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DOING A LAP – Megan Wilson rides the course during the 2018 24 Hours of Light festival hosted by the Contagious Mountain Bike Club. The club will be holding a new event on July 13 called Klondike Krankfest. Photo by Stephen Anderson-Lindsay

Bike club introduces the Klondike Krankfest

Last winter, the Contagious Mountain Bike Club (CMBC) announced that it would no longer be holding its 24 Hours of Light festival after 18 years.

By John Tonin on July 4, 2019

Last winter, the Contagious Mountain Bike Club (CMBC) announced that it would no longer be holding its 24 Hours of Light festival after 18 years.

At the time, CMBC president Sammy Salter said the board and volunteers felt the festival had run its course, with the enthusiasm no longer there, however, that CMBC would be holding a new event.

On July 13, the inaugural Klondike Krankfest will be held at Mount McIntyre. The club had been planning for a weekend-long festival, but that fell through.

“We had in mind this festival at Mount Sima and the folks at Sima seemed keen on it,” Salter said recently.

“The original plan was to have to have a weekend festival, chairlift-assisted riding, a couple of races, kids activities, food trucks, the whole deal.”

For 24 Hours of Light, cyclists would ride as many laps around a course in a 24-hour period over the summer solstice weekend.

“So this would be more of a festival where you would camp out and lots of mouton bike stuff going on,” said Salter.

“We were going to have live music and stuff going on, but it wasn’t just about doing laps and camping out. So very different than what we had done in the past.”

In the fall, Salter said the club felt the timing was right to end 24 Hours of Light but after a few things out their control, like volunteers leaving and rising costs they had to pull out because it was too much risk for the club to take on.

Although the original idea for the Klondike Krankfest may have fallen through, the new weekend planned will still have lots of activities for everyone participating.

“So rather than outright cancel the event, what we decided to do was reframe the event into something smaller-scale back into the grassroots style,” said Salter. “(It will) still incorporate some of the fun festival feel.”

Because of some new volunteers CMBC had step up when they heard it was about to get cancelled, they were still able to get an event together.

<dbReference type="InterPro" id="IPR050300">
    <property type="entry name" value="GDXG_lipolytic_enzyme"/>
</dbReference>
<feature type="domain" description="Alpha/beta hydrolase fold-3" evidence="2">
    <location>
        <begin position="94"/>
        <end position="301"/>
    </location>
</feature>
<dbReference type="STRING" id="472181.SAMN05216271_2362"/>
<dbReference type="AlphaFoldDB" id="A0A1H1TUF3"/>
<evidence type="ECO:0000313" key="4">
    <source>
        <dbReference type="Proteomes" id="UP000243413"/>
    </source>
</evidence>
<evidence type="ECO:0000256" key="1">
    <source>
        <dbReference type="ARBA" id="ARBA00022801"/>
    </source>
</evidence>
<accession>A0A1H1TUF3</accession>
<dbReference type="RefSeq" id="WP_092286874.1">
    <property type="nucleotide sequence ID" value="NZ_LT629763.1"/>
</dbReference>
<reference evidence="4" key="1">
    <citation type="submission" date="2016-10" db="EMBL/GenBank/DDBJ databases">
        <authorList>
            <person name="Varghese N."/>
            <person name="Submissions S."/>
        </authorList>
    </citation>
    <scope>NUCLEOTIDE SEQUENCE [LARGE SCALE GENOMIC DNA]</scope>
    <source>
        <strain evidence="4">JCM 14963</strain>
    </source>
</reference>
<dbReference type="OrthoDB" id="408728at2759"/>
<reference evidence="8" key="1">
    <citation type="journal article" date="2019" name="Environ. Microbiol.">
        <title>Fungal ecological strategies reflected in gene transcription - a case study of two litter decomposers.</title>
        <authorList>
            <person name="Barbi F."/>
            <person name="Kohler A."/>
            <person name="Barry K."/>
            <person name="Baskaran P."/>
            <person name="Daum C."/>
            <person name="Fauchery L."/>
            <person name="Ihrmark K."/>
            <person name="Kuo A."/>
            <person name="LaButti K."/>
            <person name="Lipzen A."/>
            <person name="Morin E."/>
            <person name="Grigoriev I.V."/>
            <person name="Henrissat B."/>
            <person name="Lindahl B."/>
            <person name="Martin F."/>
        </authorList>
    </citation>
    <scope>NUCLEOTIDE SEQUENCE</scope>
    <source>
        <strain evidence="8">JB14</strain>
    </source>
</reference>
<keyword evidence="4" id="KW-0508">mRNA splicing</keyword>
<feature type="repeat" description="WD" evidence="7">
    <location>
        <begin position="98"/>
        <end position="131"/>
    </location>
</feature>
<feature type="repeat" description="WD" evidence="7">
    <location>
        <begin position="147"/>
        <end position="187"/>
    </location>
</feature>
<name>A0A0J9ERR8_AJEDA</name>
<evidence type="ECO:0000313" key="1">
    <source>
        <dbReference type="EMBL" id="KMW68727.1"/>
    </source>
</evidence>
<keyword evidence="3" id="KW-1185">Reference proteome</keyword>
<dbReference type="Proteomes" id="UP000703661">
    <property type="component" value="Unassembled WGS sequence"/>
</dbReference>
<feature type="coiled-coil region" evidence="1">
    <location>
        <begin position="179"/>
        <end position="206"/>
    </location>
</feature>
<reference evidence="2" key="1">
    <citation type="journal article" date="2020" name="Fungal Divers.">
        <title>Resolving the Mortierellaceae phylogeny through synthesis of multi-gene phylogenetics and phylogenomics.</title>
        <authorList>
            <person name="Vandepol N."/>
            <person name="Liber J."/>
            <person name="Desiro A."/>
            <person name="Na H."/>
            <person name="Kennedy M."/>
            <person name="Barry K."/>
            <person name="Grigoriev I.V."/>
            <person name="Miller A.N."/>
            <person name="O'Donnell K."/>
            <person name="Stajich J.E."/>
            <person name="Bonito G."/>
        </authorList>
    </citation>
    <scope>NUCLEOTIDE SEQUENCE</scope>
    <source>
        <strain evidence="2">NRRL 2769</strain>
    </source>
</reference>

“They really wanted something to happen,” said Salter. “So we are going to run an eight-hour lap-style race similar to 24 Hours of Light.

It is going to be pretty low-key.

“When I say ‘low-key,’ we aren’t going to have a timing system; it’s all about fun, so if you want to race time your own race and will be self-recorded laps. There will still be team options as well.”

As well as the eight-hour race, Klondike Krankfest will also feature activities for kids.

“The plan is bike decorating and just a really fun family day,” said Salter.

For all the riders interested, there will also be advanced skill clinics for youth and adults. Dylan Sherrard and Massey Baker will be leading the instruction period and bring a wealth of advanced riding, instructing, enduro and downhill racing experience.

“There has been a really high demand for skills clinic this year so we thought we will still run them, and it still makes it a weekend event,” said Salter.

The kids’ clinic will be held on the Saturday and the adults on the Sunday.

The goal for Klondike Krankfest is to be a celebration of cycling.

“It’s an opportunity to bring people together and have fun riding bikes,” said Salter.

Although the original idea did not come to fruition, Salter said it doesn’t mean it can’t be re-explored.

“There is always the possibility to revisit these things next year,” said Salter. “It’s not off the table; it is just what we were able to do this year.”

Salter said the festival will really be fun for families and those still in the Yukon.

“It’s less of a commitment than 24 Hours of Light because it’s just one day,” said Salter. “We had a lot of kid stuff at the last few 24 Hours of Light, and we wanted to maintain that.

“It brings a lot of people out. People are like, “I want to go biking but I can’t because I want to watch the kids.’ But now people can watch the kids while another does the lap and switch off. It makes the event more inclusive.

“The fast competitive people can go as fast as they want and the slower people can go as slow as they want.”

Salter said the routes won’t be too difficult because the club wants the course to be accessible to everyone.

Klondike Krankfest will feature a short course and a long course, but the course design has not yet been released.

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